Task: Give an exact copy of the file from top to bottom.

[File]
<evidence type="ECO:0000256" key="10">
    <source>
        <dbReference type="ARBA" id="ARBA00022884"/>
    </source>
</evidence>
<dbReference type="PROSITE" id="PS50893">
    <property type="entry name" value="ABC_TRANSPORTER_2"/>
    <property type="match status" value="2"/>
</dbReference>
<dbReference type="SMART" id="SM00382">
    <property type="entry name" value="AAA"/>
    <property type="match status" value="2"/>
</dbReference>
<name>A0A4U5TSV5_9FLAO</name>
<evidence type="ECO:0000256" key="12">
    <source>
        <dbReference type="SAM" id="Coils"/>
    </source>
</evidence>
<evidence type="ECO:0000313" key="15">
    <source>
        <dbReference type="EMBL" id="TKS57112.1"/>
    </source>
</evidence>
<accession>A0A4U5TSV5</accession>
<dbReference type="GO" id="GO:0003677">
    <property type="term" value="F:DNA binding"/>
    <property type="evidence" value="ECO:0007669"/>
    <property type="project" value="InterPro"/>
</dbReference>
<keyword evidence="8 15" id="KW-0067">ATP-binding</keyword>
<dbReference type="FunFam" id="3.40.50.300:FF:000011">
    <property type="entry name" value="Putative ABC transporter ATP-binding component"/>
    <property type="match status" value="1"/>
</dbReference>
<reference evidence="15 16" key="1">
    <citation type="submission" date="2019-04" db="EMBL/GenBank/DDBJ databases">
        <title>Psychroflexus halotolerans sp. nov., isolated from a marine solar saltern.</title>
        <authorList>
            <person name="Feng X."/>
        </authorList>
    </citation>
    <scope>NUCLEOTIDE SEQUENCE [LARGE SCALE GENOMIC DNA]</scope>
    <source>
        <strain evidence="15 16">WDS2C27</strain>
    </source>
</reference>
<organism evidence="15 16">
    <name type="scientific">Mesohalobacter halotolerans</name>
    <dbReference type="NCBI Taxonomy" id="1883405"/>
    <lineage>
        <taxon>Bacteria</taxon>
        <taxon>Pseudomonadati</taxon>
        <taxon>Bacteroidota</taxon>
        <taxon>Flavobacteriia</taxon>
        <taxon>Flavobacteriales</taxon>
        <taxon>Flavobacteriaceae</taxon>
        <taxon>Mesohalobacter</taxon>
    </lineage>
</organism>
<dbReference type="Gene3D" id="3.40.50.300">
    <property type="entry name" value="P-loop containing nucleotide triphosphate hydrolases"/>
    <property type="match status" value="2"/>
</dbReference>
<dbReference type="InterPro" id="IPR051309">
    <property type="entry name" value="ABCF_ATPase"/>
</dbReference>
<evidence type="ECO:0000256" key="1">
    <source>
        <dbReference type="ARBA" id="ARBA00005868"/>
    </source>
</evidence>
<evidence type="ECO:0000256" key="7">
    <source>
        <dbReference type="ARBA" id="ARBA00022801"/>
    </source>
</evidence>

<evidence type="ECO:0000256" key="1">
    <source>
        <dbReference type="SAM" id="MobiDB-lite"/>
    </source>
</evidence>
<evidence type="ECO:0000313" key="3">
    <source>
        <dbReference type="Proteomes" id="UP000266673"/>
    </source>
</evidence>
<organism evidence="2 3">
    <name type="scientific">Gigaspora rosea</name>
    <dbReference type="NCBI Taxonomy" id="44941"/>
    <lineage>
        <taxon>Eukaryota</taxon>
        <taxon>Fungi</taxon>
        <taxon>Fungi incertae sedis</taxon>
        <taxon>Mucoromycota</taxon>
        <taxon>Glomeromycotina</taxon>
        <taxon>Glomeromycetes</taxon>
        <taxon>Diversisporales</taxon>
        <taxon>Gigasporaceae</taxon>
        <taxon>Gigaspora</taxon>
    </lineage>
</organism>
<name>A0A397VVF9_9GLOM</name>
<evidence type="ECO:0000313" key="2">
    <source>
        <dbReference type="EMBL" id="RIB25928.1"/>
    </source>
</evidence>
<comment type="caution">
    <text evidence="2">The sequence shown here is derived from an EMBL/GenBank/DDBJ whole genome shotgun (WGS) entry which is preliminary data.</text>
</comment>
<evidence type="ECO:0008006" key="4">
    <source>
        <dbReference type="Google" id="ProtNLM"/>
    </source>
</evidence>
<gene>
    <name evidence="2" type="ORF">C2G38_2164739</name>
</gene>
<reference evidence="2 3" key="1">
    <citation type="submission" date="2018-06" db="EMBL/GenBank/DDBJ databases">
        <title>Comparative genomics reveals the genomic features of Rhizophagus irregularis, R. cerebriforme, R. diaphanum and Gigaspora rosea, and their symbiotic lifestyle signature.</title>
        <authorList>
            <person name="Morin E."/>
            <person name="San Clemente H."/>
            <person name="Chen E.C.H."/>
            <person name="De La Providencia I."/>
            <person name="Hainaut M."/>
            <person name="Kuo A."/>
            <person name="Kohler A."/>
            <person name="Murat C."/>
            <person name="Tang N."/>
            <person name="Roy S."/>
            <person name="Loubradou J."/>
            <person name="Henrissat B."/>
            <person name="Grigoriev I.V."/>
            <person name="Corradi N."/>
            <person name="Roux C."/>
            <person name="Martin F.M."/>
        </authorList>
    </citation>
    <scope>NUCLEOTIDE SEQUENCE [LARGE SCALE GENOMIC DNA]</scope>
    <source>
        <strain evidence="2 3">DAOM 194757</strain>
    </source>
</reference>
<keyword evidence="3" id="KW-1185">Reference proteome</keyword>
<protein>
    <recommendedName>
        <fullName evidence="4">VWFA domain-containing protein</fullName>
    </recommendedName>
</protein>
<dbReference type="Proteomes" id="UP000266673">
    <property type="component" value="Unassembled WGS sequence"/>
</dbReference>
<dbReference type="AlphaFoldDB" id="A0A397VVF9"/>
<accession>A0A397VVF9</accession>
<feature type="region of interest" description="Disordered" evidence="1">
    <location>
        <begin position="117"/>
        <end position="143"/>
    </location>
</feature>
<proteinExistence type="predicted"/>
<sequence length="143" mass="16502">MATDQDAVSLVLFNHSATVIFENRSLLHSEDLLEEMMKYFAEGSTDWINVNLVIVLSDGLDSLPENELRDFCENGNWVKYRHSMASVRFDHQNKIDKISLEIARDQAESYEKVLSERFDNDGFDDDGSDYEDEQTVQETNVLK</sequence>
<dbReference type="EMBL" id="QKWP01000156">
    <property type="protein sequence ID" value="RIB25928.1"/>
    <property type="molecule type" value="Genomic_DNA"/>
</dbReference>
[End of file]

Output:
<evidence type="ECO:0000256" key="10">
    <source>
        <dbReference type="ARBA" id="ARBA00022884"/>
    </source>
</evidence>
<dbReference type="PROSITE" id="PS50893">
    <property type="entry name" value="ABC_TRANSPORTER_2"/>
    <property type="match status" value="2"/>
</dbReference>
<dbReference type="SMART" id="SM00382">
    <property type="entry name" value="AAA"/>
    <property type="match status" value="2"/>
</dbReference>
<name>A0A4U5TSV5_9FLAO</name>
<evidence type="ECO:0000256" key="12">
    <source>
        <dbReference type="SAM" id="Coils"/>
    </source>
</evidence>
<evidence type="ECO:0000313" key="15">
    <source>
        <dbReference type="EMBL" id="TKS57112.1"/>
    </source>
</evidence>
<accession>A0A4U5TSV5</accession>
<dbReference type="GO" id="GO:0003677">
    <property type="term" value="F:DNA binding"/>
    <property type="evidence" value="ECO:0007669"/>
    <property type="project" value="InterPro"/>
</dbReference>
<keyword evidence="8 15" id="KW-0067">ATP-binding</keyword>
<dbReference type="FunFam" id="3.40.50.300:FF:000011">
    <property type="entry name" value="Putative ABC transporter ATP-binding component"/>
    <property type="match status" value="1"/>
</dbReference>
<reference evidence="15 16" key="1">
    <citation type="submission" date="2019-04" db="EMBL/GenBank/DDBJ databases">
        <title>Psychroflexus halotolerans sp. nov., isolated from a marine solar saltern.</title>
        <authorList>
            <person name="Feng X."/>
        </authorList>
    </citation>
    <scope>NUCLEOTIDE SEQUENCE [LARGE SCALE GENOMIC DNA]</scope>
    <source>
        <strain evidence="15 16">WDS2C27</strain>
    </source>
</reference>
<organism evidence="15 16">
    <name type="scientific">Mesohalobacter halotolerans</name>
    <dbReference type="NCBI Taxonomy" id="1883405"/>
    <lineage>
        <taxon>Bacteria</taxon>
        <taxon>Pseudomonadati</taxon>
        <taxon>Bacteroidota</taxon>
        <taxon>Flavobacteriia</taxon>
        <taxon>Flavobacteriales</taxon>
        <taxon>Flavobacteriaceae</taxon>
        <taxon>Mesohalobacter</taxon>
    </lineage>
</organism>
<dbReference type="Gene3D" id="3.40.50.300">
    <property type="entry name" value="P-loop containing nucleotide triphosphate hydrolases"/>
    <property type="match status" value="2"/>
</dbReference>
<dbReference type="InterPro" id="IPR051309">
    <property type="entry name" value="ABCF_ATPase"/>
</dbReference>
<evidence type="ECO:0000256" key="1">
    <source>
        <dbReference type="ARBA" id="ARBA00005868"/>
    </source>
</evidence>
<evidence type="ECO:0000256" key="7">
    <source>
        <dbReference type="ARBA" id="ARBA00022801"/>
    </source>
</evidence>

<evidence type="ECO:0000256" key="1">
    <source>
        <dbReference type="SAM" id="MobiDB-lite"/>
    </source>
</evidence>
<evidence type="ECO:0000313" key="3">
    <source>
        <dbReference type="Proteomes" id="UP000266673"/>
    </source>
</evidence>
<organism evidence="2 3">
    <name type="scientific">Gigaspora rosea</name>
    <dbReference type="NCBI Taxonomy" id="44941"/>
    <lineage>
        <taxon>Eukaryota</taxon>
        <taxon>Fungi</taxon>
        <taxon>Fungi incertae sedis</taxon>
        <taxon>Mucoromycota</taxon>
        <taxon>Glomeromycotina</taxon>
        <taxon>Glomeromycetes</taxon>
        <taxon>Diversisporales</taxon>
        <taxon>Gigasporaceae</taxon>
        <taxon>Gigaspora</taxon>
    </lineage>
</organism>
<name>A0A397VVF9_9GLOM</name>
<evidence type="ECO:0000313" key="2">
    <source>
        <dbReference type="EMBL" id="RIB25928.1"/>
    </source>
</evidence>
<comment type="caution">
    <text evidence="2">The sequence shown here is derived from an EMBL/GenBank/DDBJ whole genome shotgun (WGS) entry which is preliminary data.</text>
</comment>
<evidence type="ECO:0008006" key="4">
    <source>
        <dbReference type="Google" id="ProtNLM"/>
    </source>
</evidence>
<gene>
    <name evidence="2" type="ORF">C2G38_2164739</name>
</gene>
<reference evidence="2 3" key="1">
    <citation type="submission" date="2018-06" db="EMBL/GenBank/DDBJ databases">
        <title>Comparative genomics reveals the genomic features of Rhizophagus irregularis, R. cerebriforme, R. diaphanum and Gigaspora rosea, and their symbiotic lifestyle signature.</title>
        <authorList>
            <person name="Morin E."/>
            <person name="San Clemente H."/>
            <person name="Chen E.C.H."/>
            <person name="De La Providencia I."/>
            <person name="Hainaut M."/>
            <person name="Kuo A."/>
            <person name="Kohler A."/>
            <person name="Murat C."/>
            <person name="Tang N."/>
            <person name="Roy S."/>
            <person name="Loubradou J."/>
            <person name="Henrissat B."/>
            <person name="Grigoriev I.V."/>
            <person name="Corradi N."/>
            <person name="Roux C."/>
            <person name="Martin F.M."/>
        </authorList>
    </citation>
    <scope>NUCLEOTIDE SEQUENCE [LARGE SCALE GENOMIC DNA]</scope>
    <source>
        <strain evidence="2 3">DAOM 194757</strain>
    </source>
</reference>
<keyword evidence="3" id="KW-1185">Reference proteome</keyword>
<protein>
    <recommendedName>
        <fullName evidence="4">VWFA domain-containing protein</fullName>
    </recommendedName>
</protein>
<dbReference type="Proteomes" id="UP000266673">
    <property type="component" value="Unassembled WGS sequence"/>
</dbReference>
<dbReference type="AlphaFoldDB" id="A0A397VVF9"/>
<accession>A0A397VVF9</accession>
<feature type="region of interest" description="Disordered" evidence="1">
    <location>
        <begin position="117"/>
        <end position="143"/>
    </location>
</feature>
<proteinExistence type="predicted"/>
<sequence length="143" mass="16502">MATDQDAVSLVLFNHSATVIFENRSLLHSEDLLEEMMKYFAEGSTDWINVNLVIVLSDGLDSLPENELRDFCENGNWVKYRHSMASVRFDHQNKIDKISLEIARDQAESYEKVLSERFDNDGFDDDGSDYEDEQTVQETNVLK</sequence>
<dbReference type="EMBL" id="QKWP01000156">
    <property type="protein sequence ID" value="RIB25928.1"/>
    <property type="molecule type" value="Genomic_DNA"/>
</dbReference>